Spector font identification tool

Fiona O'Leary/Vimeo

It’s not always Helvetica.

Ever find yourself looking at a poster, a billboard, or someone’s graphic tee and falling in love with the typography? If you’re looking at wedding invite pegs and are struggling to identify the fonts used, thanks to a gadget prototype, you can easily figure out exactly what the typefaces are.

Spector is the brainchild and graduation project of Fiona O’Leary, a student at the Royal College of Art in the U.K. Not only is it designed to capture fonts and recognize them, it can also detect colors. It then transfers everything it collects directly into InDesign.

How does it work? Depressing the button on the Spector as it hovers over a piece of media you’d like to capture activates a camera within the gadget. Using the sample taken, an algorithm breaks the image down into data that detects shape and color in CMYK/RGB values. That data is then sent to a font and color database, where the sample is further identified.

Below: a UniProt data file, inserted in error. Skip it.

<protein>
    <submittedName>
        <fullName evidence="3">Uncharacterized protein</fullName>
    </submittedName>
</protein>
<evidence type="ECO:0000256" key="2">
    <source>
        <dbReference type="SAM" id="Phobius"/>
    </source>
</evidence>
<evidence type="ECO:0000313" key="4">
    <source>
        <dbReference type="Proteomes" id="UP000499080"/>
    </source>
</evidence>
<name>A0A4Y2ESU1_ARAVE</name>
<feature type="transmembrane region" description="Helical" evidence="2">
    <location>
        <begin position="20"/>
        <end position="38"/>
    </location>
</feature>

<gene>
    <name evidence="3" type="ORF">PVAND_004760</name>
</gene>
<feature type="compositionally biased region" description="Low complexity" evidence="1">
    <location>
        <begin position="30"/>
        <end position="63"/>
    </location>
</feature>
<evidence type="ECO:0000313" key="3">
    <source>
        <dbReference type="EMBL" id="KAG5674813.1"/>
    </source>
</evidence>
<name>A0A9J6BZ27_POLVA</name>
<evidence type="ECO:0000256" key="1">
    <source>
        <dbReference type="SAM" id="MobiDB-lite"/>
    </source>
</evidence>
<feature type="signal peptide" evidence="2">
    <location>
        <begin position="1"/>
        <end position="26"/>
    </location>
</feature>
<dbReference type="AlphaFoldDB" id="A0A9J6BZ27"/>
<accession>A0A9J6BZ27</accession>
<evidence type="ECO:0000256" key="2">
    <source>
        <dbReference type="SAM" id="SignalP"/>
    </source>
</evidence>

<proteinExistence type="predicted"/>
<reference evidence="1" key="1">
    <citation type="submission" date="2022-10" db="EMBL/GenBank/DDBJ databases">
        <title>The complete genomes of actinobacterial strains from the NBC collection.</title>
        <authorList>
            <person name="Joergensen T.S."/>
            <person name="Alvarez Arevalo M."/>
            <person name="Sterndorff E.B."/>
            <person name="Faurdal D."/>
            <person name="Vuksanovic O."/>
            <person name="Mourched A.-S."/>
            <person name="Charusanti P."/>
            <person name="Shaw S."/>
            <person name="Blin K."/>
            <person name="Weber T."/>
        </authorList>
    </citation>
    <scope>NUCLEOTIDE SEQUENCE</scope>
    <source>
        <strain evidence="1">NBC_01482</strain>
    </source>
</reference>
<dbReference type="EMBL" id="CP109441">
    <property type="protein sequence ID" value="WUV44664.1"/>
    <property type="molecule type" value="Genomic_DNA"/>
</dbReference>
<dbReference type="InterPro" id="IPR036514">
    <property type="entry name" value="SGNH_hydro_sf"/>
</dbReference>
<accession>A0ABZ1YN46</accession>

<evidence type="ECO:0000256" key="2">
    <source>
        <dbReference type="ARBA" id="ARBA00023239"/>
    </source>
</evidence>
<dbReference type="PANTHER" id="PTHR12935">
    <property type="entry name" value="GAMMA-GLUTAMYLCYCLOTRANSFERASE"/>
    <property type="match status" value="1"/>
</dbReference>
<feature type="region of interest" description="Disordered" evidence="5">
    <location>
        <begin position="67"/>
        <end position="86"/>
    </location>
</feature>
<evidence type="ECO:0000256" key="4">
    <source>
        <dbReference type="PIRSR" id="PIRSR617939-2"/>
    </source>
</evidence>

Using a plugin installed into a nearby computer, Spector then sends all the font and color information directly into InDesign, where you can modify highlighted text to the typeface or color of your sample in real life. If your computer is elsewhere, Spector can store a maximum of 20 font samples for transfer at a later time.

At the moment, O’Leary’s prototype can detect only seven fonts accessed through a database, but she is working on integrating it with a larger collection of typefaces.

Despite its potential to aid in creative piracy and plagiarism, Spector is definitely a cool thing to have, if only for amassing design inspiration. After all, a single idea is rarely original, especially in the time of the Internet.

Graphic designers and font fanatics alike may find such a device to be a must-have ASAP. Unfortunately, it's still in its concept phase of development. 

H/T Wired

Promoted Stories Powered by Sharethrough
Debug
This water bottle turns air into drinkable water via condensation
Usually when you see something appear out of thin air, you attribute it to magic. In the case of this water bottle that turns condensation into drinking water, you can attribute it to science.
From Our VICE Partners
Group

Pure, uncut internet. Straight to your inbox.

Thanks for subscribing to our newsletter!